Levine's book on eugenics wins Cantemir Prize
Fri, August 12, 2011
Berendel Foundation of London's logo and a detail from the book jacket
Their book, The Oxford Handbook of the History of Eugenics, is the first comprehensively global collection of essays on the subject of improving the human race through controlled breeding.
The Berendel Foundation is a private foundation based in London and funded by the prosperous U.K. businessman Dan Berendel, who is in the oil and petrochemical products industry.
According to the foundation’s website, its goal is “the education of the public in the subject of intercultural knowledge and global humanism” by promoting research, education, and collaboration in the humanities and social sciences. To that end, the Berendel Foundation hosts conferences and lecture series.
This collection of essays is the first world history of eugenics from the late-nineteenth century to the post World War II era. As ideas about hereditary characteristics gained scientific credibility, reformers across the political spectrum — social democrats, feminists, public health advocates, and racial purists — pursued the social policy implications of eugenics.
The book is divided into two parts, thematic and geographic. The essays reveal the theory and practice of eugenics from Scandinavia to South Africa, from Russia to the United States, and the intersections with issues of race, class, sex and gender, disability, and nationality.
“In the current climate, in which the human genome project, stem cell research, and new reproductive technologies have proven so controversial, the history of eugenics has much to teach us about the relationship between scientific research, technology, and human ethical decision-making,” wrote the co-editors in describing their collaborative work.
The Oxford Handbooks series is a major new direction in academic publishing by Oxford University Press. Each handbook seeks to offer an authoritative and current survey of the thinking and research on a specific subject to date.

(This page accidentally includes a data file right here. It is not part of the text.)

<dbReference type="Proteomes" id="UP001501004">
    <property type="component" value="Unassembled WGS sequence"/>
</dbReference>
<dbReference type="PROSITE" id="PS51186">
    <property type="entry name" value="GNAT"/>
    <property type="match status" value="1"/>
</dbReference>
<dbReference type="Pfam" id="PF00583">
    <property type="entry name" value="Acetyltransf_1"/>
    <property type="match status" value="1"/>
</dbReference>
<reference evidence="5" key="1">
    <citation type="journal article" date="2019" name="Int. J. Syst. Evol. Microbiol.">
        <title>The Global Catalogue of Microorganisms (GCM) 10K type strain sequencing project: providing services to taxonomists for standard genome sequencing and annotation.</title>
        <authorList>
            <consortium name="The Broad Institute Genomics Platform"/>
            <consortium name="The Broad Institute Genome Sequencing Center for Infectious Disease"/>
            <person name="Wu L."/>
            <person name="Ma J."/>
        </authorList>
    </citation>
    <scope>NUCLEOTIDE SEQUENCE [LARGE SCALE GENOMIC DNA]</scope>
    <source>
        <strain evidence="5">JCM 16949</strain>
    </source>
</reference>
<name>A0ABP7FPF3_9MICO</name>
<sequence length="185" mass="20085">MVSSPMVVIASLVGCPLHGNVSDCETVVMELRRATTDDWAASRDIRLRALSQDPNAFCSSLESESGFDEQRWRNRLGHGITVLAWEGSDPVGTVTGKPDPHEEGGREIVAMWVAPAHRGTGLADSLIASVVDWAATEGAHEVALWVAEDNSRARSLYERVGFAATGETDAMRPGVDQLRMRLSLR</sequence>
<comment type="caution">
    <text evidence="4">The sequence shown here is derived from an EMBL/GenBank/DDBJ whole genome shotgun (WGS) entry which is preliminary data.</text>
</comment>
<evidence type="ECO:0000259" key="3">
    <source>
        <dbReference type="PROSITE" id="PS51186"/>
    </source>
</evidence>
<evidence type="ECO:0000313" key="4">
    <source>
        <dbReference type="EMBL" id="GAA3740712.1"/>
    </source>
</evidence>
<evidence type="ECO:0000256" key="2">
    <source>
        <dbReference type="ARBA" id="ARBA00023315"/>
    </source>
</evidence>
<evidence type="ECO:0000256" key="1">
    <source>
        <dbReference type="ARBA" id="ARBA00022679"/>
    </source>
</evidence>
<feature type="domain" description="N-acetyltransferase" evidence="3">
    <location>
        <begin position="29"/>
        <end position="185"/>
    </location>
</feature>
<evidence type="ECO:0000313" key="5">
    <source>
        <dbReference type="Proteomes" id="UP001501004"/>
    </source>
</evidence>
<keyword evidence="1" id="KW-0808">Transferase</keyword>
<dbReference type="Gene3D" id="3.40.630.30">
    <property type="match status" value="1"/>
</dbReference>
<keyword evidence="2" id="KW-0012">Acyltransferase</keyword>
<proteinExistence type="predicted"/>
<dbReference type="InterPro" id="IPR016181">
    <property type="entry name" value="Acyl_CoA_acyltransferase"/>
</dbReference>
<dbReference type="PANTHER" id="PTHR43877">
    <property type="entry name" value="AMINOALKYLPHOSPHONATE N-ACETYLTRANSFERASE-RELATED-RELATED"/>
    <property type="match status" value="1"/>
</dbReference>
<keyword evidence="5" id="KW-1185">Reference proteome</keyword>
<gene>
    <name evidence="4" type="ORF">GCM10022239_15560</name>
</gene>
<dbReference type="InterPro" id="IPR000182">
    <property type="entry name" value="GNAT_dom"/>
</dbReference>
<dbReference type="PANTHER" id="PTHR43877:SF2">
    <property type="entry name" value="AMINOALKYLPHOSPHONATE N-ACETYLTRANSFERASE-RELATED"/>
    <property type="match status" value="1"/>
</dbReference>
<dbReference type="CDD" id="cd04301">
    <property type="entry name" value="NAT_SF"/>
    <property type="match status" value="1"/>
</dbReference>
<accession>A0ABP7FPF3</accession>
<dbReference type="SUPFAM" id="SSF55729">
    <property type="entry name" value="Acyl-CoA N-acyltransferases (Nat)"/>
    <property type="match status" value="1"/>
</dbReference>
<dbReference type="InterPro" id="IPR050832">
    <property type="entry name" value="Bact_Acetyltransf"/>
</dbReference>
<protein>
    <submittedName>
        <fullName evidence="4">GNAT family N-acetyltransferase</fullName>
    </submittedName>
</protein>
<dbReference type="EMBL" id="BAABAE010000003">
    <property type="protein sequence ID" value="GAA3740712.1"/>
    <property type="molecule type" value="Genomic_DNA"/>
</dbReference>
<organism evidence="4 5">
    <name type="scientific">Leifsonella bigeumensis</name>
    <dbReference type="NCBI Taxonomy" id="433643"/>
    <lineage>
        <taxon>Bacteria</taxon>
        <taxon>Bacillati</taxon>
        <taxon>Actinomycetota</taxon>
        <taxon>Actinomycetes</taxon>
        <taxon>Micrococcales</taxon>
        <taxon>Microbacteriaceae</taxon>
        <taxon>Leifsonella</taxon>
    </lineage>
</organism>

The prize is named for a former Prince of Moldavia, Dimitrie Cantemir (1673-1723). Cantemir was known for his many works in history, philosophy, geography, and linguistics. He even composed music and had verbal and writing skills in 11 languages.
Cantemir was best known for his book, History of the Growth and Decay of the Ottoman Empire, that was well read throughout Europe. He also wrote an introduction to the Islamic faith especially for Europeans and was considered one of the great thinkers of his time.
Philippa Levine, the Mary Helen Thompson Centennial Professor in the Humanities and co-director of the British Studies Program, joined the History Department in 2010. She has published five monographs and numerous articles about the British Empire and issues of race, gender, science and medicine in England and the British Empire.
She has also edited numerous collections including the recent Gender, Labour, War and Empire in Modern Britain: Essays on Modern Britain with Susan Grayzel, published by Palgrave Macmillan in 2009. Her previous book length publication, The British Empire, Sunrise to Sunset (2007) was hailed as “a highly effective overview…of the British Empire from the Ulster plantation to the Falklands War.”
Story by M.G. Moore adapted from Dr. Megan Seaholm's article for alumni newsletter
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